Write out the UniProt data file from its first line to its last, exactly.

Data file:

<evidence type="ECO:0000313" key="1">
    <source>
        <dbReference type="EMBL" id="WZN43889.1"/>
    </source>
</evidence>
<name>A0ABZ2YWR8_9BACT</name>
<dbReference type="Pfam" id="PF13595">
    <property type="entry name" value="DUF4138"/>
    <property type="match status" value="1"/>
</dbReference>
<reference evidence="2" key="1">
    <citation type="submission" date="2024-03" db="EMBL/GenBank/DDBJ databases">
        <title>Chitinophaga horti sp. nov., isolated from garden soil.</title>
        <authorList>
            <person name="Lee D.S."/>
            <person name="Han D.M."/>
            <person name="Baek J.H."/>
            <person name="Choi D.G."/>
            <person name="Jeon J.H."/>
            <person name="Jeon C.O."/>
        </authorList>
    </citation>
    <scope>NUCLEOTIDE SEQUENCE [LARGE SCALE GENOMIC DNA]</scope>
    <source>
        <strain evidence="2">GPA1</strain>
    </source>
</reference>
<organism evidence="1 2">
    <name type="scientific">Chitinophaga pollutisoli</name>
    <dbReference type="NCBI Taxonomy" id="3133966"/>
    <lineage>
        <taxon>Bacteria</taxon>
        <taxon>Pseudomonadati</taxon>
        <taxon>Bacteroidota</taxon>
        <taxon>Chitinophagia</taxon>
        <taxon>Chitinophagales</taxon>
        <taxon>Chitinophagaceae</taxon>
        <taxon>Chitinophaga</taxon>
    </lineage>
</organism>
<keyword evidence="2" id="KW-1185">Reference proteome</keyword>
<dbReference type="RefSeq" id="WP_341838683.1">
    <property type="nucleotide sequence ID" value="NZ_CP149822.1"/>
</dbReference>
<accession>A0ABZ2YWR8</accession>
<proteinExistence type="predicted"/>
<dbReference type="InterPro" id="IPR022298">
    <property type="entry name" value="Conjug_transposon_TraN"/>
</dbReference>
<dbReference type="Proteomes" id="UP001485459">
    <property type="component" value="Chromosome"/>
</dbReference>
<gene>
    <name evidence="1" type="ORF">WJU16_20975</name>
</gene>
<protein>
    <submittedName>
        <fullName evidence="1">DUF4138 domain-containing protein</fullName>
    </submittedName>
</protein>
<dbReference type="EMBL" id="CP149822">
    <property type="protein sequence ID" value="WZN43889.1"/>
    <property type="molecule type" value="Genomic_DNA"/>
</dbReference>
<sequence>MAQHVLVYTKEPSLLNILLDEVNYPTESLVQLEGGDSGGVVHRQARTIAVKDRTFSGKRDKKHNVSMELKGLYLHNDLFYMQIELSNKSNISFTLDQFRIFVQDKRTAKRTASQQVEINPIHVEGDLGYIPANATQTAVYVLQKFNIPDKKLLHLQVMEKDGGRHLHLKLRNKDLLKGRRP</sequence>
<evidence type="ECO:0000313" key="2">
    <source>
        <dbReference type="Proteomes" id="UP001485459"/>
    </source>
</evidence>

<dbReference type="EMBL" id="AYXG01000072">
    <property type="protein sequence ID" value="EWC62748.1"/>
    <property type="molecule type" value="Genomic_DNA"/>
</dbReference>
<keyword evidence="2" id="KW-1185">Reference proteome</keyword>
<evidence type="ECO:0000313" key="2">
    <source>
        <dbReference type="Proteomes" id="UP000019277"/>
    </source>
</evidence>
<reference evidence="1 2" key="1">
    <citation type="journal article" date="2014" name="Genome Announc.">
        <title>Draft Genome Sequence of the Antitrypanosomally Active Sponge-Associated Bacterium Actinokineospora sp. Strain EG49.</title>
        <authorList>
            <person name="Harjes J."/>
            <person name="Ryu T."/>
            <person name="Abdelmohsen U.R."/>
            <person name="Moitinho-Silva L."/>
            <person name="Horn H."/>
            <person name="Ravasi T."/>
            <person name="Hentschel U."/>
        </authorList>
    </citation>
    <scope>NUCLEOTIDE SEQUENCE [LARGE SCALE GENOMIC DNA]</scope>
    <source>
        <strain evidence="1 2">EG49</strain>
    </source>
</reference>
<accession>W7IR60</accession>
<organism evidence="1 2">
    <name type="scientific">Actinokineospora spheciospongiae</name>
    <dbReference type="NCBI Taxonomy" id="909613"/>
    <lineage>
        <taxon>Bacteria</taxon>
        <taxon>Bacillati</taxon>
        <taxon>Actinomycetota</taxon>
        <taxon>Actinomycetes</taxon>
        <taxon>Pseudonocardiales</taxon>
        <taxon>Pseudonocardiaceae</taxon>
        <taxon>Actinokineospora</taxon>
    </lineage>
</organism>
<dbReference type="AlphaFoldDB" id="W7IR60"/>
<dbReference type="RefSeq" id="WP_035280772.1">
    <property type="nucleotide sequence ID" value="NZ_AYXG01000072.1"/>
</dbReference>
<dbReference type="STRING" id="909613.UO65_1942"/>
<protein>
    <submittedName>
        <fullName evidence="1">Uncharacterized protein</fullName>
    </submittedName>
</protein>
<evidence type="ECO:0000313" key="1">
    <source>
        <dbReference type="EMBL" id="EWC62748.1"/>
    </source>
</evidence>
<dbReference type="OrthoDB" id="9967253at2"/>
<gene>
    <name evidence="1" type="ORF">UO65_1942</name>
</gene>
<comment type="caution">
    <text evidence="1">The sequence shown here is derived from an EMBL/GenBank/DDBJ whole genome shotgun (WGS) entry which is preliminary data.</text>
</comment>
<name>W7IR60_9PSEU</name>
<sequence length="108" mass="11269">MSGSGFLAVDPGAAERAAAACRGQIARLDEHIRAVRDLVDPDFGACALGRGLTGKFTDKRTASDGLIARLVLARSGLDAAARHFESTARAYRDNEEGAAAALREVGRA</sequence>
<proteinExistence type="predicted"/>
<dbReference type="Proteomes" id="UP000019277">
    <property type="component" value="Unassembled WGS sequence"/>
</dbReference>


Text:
<evidence type="ECO:0000313" key="1">
    <source>
        <dbReference type="EMBL" id="WZN43889.1"/>
    </source>
</evidence>
<name>A0ABZ2YWR8_9BACT</name>
<dbReference type="Pfam" id="PF13595">
    <property type="entry name" value="DUF4138"/>
    <property type="match status" value="1"/>
</dbReference>
<reference evidence="2" key="1">
    <citation type="submission" date="2024-03" db="EMBL/GenBank/DDBJ databases">
        <title>Chitinophaga horti sp. nov., isolated from garden soil.</title>
        <authorList>
            <person name="Lee D.S."/>
            <person name="Han D.M."/>
            <person name="Baek J.H."/>
            <person name="Choi D.G."/>
            <person name="Jeon J.H."/>
            <person name="Jeon C.O."/>
        </authorList>
    </citation>
    <scope>NUCLEOTIDE SEQUENCE [LARGE SCALE GENOMIC DNA]</scope>
    <source>
        <strain evidence="2">GPA1</strain>
    </source>
</reference>
<organism evidence="1 2">
    <name type="scientific">Chitinophaga pollutisoli</name>
    <dbReference type="NCBI Taxonomy" id="3133966"/>
    <lineage>
        <taxon>Bacteria</taxon>
        <taxon>Pseudomonadati</taxon>
        <taxon>Bacteroidota</taxon>
        <taxon>Chitinophagia</taxon>
        <taxon>Chitinophagales</taxon>
        <taxon>Chitinophagaceae</taxon>
        <taxon>Chitinophaga</taxon>
    </lineage>
</organism>
<keyword evidence="2" id="KW-1185">Reference proteome</keyword>
<dbReference type="RefSeq" id="WP_341838683.1">
    <property type="nucleotide sequence ID" value="NZ_CP149822.1"/>
</dbReference>
<accession>A0ABZ2YWR8</accession>
<proteinExistence type="predicted"/>
<dbReference type="InterPro" id="IPR022298">
    <property type="entry name" value="Conjug_transposon_TraN"/>
</dbReference>
<dbReference type="Proteomes" id="UP001485459">
    <property type="component" value="Chromosome"/>
</dbReference>
<gene>
    <name evidence="1" type="ORF">WJU16_20975</name>
</gene>
<protein>
    <submittedName>
        <fullName evidence="1">DUF4138 domain-containing protein</fullName>
    </submittedName>
</protein>
<dbReference type="EMBL" id="CP149822">
    <property type="protein sequence ID" value="WZN43889.1"/>
    <property type="molecule type" value="Genomic_DNA"/>
</dbReference>
<sequence>MAQHVLVYTKEPSLLNILLDEVNYPTESLVQLEGGDSGGVVHRQARTIAVKDRTFSGKRDKKHNVSMELKGLYLHNDLFYMQIELSNKSNISFTLDQFRIFVQDKRTAKRTASQQVEINPIHVEGDLGYIPANATQTAVYVLQKFNIPDKKLLHLQVMEKDGGRHLHLKLRNKDLLKGRRP</sequence>
<evidence type="ECO:0000313" key="2">
    <source>
        <dbReference type="Proteomes" id="UP001485459"/>
    </source>
</evidence>

<dbReference type="EMBL" id="AYXG01000072">
    <property type="protein sequence ID" value="EWC62748.1"/>
    <property type="molecule type" value="Genomic_DNA"/>
</dbReference>
<keyword evidence="2" id="KW-1185">Reference proteome</keyword>
<evidence type="ECO:0000313" key="2">
    <source>
        <dbReference type="Proteomes" id="UP000019277"/>
    </source>
</evidence>
<reference evidence="1 2" key="1">
    <citation type="journal article" date="2014" name="Genome Announc.">
        <title>Draft Genome Sequence of the Antitrypanosomally Active Sponge-Associated Bacterium Actinokineospora sp. Strain EG49.</title>
        <authorList>
            <person name="Harjes J."/>
            <person name="Ryu T."/>
            <person name="Abdelmohsen U.R."/>
            <person name="Moitinho-Silva L."/>
            <person name="Horn H."/>
            <person name="Ravasi T."/>
            <person name="Hentschel U."/>
        </authorList>
    </citation>
    <scope>NUCLEOTIDE SEQUENCE [LARGE SCALE GENOMIC DNA]</scope>
    <source>
        <strain evidence="1 2">EG49</strain>
    </source>
</reference>
<accession>W7IR60</accession>
<organism evidence="1 2">
    <name type="scientific">Actinokineospora spheciospongiae</name>
    <dbReference type="NCBI Taxonomy" id="909613"/>
    <lineage>
        <taxon>Bacteria</taxon>
        <taxon>Bacillati</taxon>
        <taxon>Actinomycetota</taxon>
        <taxon>Actinomycetes</taxon>
        <taxon>Pseudonocardiales</taxon>
        <taxon>Pseudonocardiaceae</taxon>
        <taxon>Actinokineospora</taxon>
    </lineage>
</organism>
<dbReference type="AlphaFoldDB" id="W7IR60"/>
<dbReference type="RefSeq" id="WP_035280772.1">
    <property type="nucleotide sequence ID" value="NZ_AYXG01000072.1"/>
</dbReference>
<dbReference type="STRING" id="909613.UO65_1942"/>
<protein>
    <submittedName>
        <fullName evidence="1">Uncharacterized protein</fullName>
    </submittedName>
</protein>
<evidence type="ECO:0000313" key="1">
    <source>
        <dbReference type="EMBL" id="EWC62748.1"/>
    </source>
</evidence>
<dbReference type="OrthoDB" id="9967253at2"/>
<gene>
    <name evidence="1" type="ORF">UO65_1942</name>
</gene>
<comment type="caution">
    <text evidence="1">The sequence shown here is derived from an EMBL/GenBank/DDBJ whole genome shotgun (WGS) entry which is preliminary data.</text>
</comment>
<name>W7IR60_9PSEU</name>
<sequence length="108" mass="11269">MSGSGFLAVDPGAAERAAAACRGQIARLDEHIRAVRDLVDPDFGACALGRGLTGKFTDKRTASDGLIARLVLARSGLDAAARHFESTARAYRDNEEGAAAALREVGRA</sequence>
<proteinExistence type="predicted"/>
<dbReference type="Proteomes" id="UP000019277">
    <property type="component" value="Unassembled WGS sequence"/>
</dbReference>